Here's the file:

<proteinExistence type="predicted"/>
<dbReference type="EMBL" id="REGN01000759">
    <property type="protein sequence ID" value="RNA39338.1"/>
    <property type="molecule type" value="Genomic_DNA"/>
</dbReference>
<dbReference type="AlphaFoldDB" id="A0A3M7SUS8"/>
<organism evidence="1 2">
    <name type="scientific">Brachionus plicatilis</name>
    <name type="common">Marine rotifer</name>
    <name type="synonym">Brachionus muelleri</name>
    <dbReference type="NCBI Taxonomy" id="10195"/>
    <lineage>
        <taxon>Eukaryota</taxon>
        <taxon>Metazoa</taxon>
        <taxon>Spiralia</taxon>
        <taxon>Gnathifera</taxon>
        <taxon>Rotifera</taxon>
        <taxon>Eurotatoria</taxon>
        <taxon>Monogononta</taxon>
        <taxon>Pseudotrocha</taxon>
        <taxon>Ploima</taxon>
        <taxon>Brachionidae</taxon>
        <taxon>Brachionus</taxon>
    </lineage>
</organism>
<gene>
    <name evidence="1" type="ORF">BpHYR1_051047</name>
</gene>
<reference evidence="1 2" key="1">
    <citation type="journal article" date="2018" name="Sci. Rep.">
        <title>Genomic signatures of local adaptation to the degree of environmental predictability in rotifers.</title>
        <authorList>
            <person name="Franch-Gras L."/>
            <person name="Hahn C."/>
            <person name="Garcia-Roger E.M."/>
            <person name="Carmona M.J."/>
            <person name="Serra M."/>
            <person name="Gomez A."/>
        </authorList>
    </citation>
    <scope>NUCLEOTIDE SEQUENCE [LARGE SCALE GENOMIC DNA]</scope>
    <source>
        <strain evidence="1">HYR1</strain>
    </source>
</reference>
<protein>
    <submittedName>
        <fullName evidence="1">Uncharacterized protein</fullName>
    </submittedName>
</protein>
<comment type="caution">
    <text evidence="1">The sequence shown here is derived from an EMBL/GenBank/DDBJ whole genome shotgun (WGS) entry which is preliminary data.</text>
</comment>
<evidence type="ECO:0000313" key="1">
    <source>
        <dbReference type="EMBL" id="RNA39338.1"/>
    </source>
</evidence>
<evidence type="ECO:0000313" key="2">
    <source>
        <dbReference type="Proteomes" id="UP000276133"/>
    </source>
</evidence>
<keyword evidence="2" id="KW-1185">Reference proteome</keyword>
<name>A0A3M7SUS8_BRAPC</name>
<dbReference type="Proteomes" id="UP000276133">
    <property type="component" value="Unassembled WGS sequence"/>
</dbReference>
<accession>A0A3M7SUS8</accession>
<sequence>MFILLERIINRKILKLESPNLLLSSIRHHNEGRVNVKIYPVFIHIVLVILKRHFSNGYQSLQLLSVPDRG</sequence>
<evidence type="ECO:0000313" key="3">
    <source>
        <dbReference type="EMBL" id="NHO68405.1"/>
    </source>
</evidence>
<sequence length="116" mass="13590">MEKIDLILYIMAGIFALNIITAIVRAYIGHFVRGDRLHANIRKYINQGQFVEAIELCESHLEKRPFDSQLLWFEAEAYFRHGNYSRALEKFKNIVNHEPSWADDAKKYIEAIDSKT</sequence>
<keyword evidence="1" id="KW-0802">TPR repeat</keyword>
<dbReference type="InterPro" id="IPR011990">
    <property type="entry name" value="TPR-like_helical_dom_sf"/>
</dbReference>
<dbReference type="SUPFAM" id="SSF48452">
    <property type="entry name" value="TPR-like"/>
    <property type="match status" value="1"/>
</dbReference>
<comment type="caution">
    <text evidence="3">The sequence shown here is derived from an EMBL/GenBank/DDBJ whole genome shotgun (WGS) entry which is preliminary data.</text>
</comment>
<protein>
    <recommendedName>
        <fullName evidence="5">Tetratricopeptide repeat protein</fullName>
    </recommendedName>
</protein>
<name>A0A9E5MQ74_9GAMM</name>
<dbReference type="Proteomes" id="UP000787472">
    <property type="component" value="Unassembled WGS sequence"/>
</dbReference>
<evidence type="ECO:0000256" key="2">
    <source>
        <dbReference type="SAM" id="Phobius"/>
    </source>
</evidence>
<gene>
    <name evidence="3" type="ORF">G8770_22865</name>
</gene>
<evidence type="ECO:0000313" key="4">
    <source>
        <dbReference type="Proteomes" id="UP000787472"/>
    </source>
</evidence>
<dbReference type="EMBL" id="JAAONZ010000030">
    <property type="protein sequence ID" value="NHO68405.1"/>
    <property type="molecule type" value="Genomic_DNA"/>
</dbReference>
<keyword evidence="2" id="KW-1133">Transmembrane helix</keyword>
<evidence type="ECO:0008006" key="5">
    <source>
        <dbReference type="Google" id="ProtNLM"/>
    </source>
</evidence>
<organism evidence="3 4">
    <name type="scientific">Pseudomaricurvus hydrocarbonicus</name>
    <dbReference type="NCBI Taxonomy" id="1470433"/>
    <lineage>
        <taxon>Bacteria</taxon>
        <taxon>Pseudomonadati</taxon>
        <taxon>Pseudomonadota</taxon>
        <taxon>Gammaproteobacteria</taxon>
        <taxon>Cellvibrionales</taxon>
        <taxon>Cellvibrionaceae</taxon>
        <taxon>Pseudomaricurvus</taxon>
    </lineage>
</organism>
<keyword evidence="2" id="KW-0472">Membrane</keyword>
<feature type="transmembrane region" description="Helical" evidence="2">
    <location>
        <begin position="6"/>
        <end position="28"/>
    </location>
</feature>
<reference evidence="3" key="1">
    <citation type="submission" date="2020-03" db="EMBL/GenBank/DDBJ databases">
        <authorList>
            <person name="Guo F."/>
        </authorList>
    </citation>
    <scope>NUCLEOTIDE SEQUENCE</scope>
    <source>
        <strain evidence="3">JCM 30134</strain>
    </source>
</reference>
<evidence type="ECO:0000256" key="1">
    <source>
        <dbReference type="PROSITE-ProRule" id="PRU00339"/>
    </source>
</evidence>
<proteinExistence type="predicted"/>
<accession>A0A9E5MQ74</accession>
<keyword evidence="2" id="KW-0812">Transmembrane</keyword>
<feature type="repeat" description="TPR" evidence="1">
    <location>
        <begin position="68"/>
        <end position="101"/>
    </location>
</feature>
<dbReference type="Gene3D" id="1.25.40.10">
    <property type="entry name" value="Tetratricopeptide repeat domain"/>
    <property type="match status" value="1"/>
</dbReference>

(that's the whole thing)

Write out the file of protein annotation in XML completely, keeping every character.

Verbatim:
<proteinExistence type="predicted"/>
<dbReference type="EMBL" id="REGN01000759">
    <property type="protein sequence ID" value="RNA39338.1"/>
    <property type="molecule type" value="Genomic_DNA"/>
</dbReference>
<dbReference type="AlphaFoldDB" id="A0A3M7SUS8"/>
<organism evidence="1 2">
    <name type="scientific">Brachionus plicatilis</name>
    <name type="common">Marine rotifer</name>
    <name type="synonym">Brachionus muelleri</name>
    <dbReference type="NCBI Taxonomy" id="10195"/>
    <lineage>
        <taxon>Eukaryota</taxon>
        <taxon>Metazoa</taxon>
        <taxon>Spiralia</taxon>
        <taxon>Gnathifera</taxon>
        <taxon>Rotifera</taxon>
        <taxon>Eurotatoria</taxon>
        <taxon>Monogononta</taxon>
        <taxon>Pseudotrocha</taxon>
        <taxon>Ploima</taxon>
        <taxon>Brachionidae</taxon>
        <taxon>Brachionus</taxon>
    </lineage>
</organism>
<gene>
    <name evidence="1" type="ORF">BpHYR1_051047</name>
</gene>
<reference evidence="1 2" key="1">
    <citation type="journal article" date="2018" name="Sci. Rep.">
        <title>Genomic signatures of local adaptation to the degree of environmental predictability in rotifers.</title>
        <authorList>
            <person name="Franch-Gras L."/>
            <person name="Hahn C."/>
            <person name="Garcia-Roger E.M."/>
            <person name="Carmona M.J."/>
            <person name="Serra M."/>
            <person name="Gomez A."/>
        </authorList>
    </citation>
    <scope>NUCLEOTIDE SEQUENCE [LARGE SCALE GENOMIC DNA]</scope>
    <source>
        <strain evidence="1">HYR1</strain>
    </source>
</reference>
<protein>
    <submittedName>
        <fullName evidence="1">Uncharacterized protein</fullName>
    </submittedName>
</protein>
<comment type="caution">
    <text evidence="1">The sequence shown here is derived from an EMBL/GenBank/DDBJ whole genome shotgun (WGS) entry which is preliminary data.</text>
</comment>
<evidence type="ECO:0000313" key="1">
    <source>
        <dbReference type="EMBL" id="RNA39338.1"/>
    </source>
</evidence>
<evidence type="ECO:0000313" key="2">
    <source>
        <dbReference type="Proteomes" id="UP000276133"/>
    </source>
</evidence>
<keyword evidence="2" id="KW-1185">Reference proteome</keyword>
<name>A0A3M7SUS8_BRAPC</name>
<dbReference type="Proteomes" id="UP000276133">
    <property type="component" value="Unassembled WGS sequence"/>
</dbReference>
<accession>A0A3M7SUS8</accession>
<sequence>MFILLERIINRKILKLESPNLLLSSIRHHNEGRVNVKIYPVFIHIVLVILKRHFSNGYQSLQLLSVPDRG</sequence>
<evidence type="ECO:0000313" key="3">
    <source>
        <dbReference type="EMBL" id="NHO68405.1"/>
    </source>
</evidence>
<sequence length="116" mass="13590">MEKIDLILYIMAGIFALNIITAIVRAYIGHFVRGDRLHANIRKYINQGQFVEAIELCESHLEKRPFDSQLLWFEAEAYFRHGNYSRALEKFKNIVNHEPSWADDAKKYIEAIDSKT</sequence>
<keyword evidence="1" id="KW-0802">TPR repeat</keyword>
<dbReference type="InterPro" id="IPR011990">
    <property type="entry name" value="TPR-like_helical_dom_sf"/>
</dbReference>
<dbReference type="SUPFAM" id="SSF48452">
    <property type="entry name" value="TPR-like"/>
    <property type="match status" value="1"/>
</dbReference>
<comment type="caution">
    <text evidence="3">The sequence shown here is derived from an EMBL/GenBank/DDBJ whole genome shotgun (WGS) entry which is preliminary data.</text>
</comment>
<protein>
    <recommendedName>
        <fullName evidence="5">Tetratricopeptide repeat protein</fullName>
    </recommendedName>
</protein>
<name>A0A9E5MQ74_9GAMM</name>
<dbReference type="Proteomes" id="UP000787472">
    <property type="component" value="Unassembled WGS sequence"/>
</dbReference>
<evidence type="ECO:0000256" key="2">
    <source>
        <dbReference type="SAM" id="Phobius"/>
    </source>
</evidence>
<gene>
    <name evidence="3" type="ORF">G8770_22865</name>
</gene>
<evidence type="ECO:0000313" key="4">
    <source>
        <dbReference type="Proteomes" id="UP000787472"/>
    </source>
</evidence>
<dbReference type="EMBL" id="JAAONZ010000030">
    <property type="protein sequence ID" value="NHO68405.1"/>
    <property type="molecule type" value="Genomic_DNA"/>
</dbReference>
<keyword evidence="2" id="KW-1133">Transmembrane helix</keyword>
<evidence type="ECO:0008006" key="5">
    <source>
        <dbReference type="Google" id="ProtNLM"/>
    </source>
</evidence>
<organism evidence="3 4">
    <name type="scientific">Pseudomaricurvus hydrocarbonicus</name>
    <dbReference type="NCBI Taxonomy" id="1470433"/>
    <lineage>
        <taxon>Bacteria</taxon>
        <taxon>Pseudomonadati</taxon>
        <taxon>Pseudomonadota</taxon>
        <taxon>Gammaproteobacteria</taxon>
        <taxon>Cellvibrionales</taxon>
        <taxon>Cellvibrionaceae</taxon>
        <taxon>Pseudomaricurvus</taxon>
    </lineage>
</organism>
<keyword evidence="2" id="KW-0472">Membrane</keyword>
<feature type="transmembrane region" description="Helical" evidence="2">
    <location>
        <begin position="6"/>
        <end position="28"/>
    </location>
</feature>
<reference evidence="3" key="1">
    <citation type="submission" date="2020-03" db="EMBL/GenBank/DDBJ databases">
        <authorList>
            <person name="Guo F."/>
        </authorList>
    </citation>
    <scope>NUCLEOTIDE SEQUENCE</scope>
    <source>
        <strain evidence="3">JCM 30134</strain>
    </source>
</reference>
<evidence type="ECO:0000256" key="1">
    <source>
        <dbReference type="PROSITE-ProRule" id="PRU00339"/>
    </source>
</evidence>
<proteinExistence type="predicted"/>
<accession>A0A9E5MQ74</accession>
<keyword evidence="2" id="KW-0812">Transmembrane</keyword>
<feature type="repeat" description="TPR" evidence="1">
    <location>
        <begin position="68"/>
        <end position="101"/>
    </location>
</feature>
<dbReference type="Gene3D" id="1.25.40.10">
    <property type="entry name" value="Tetratricopeptide repeat domain"/>
    <property type="match status" value="1"/>
</dbReference>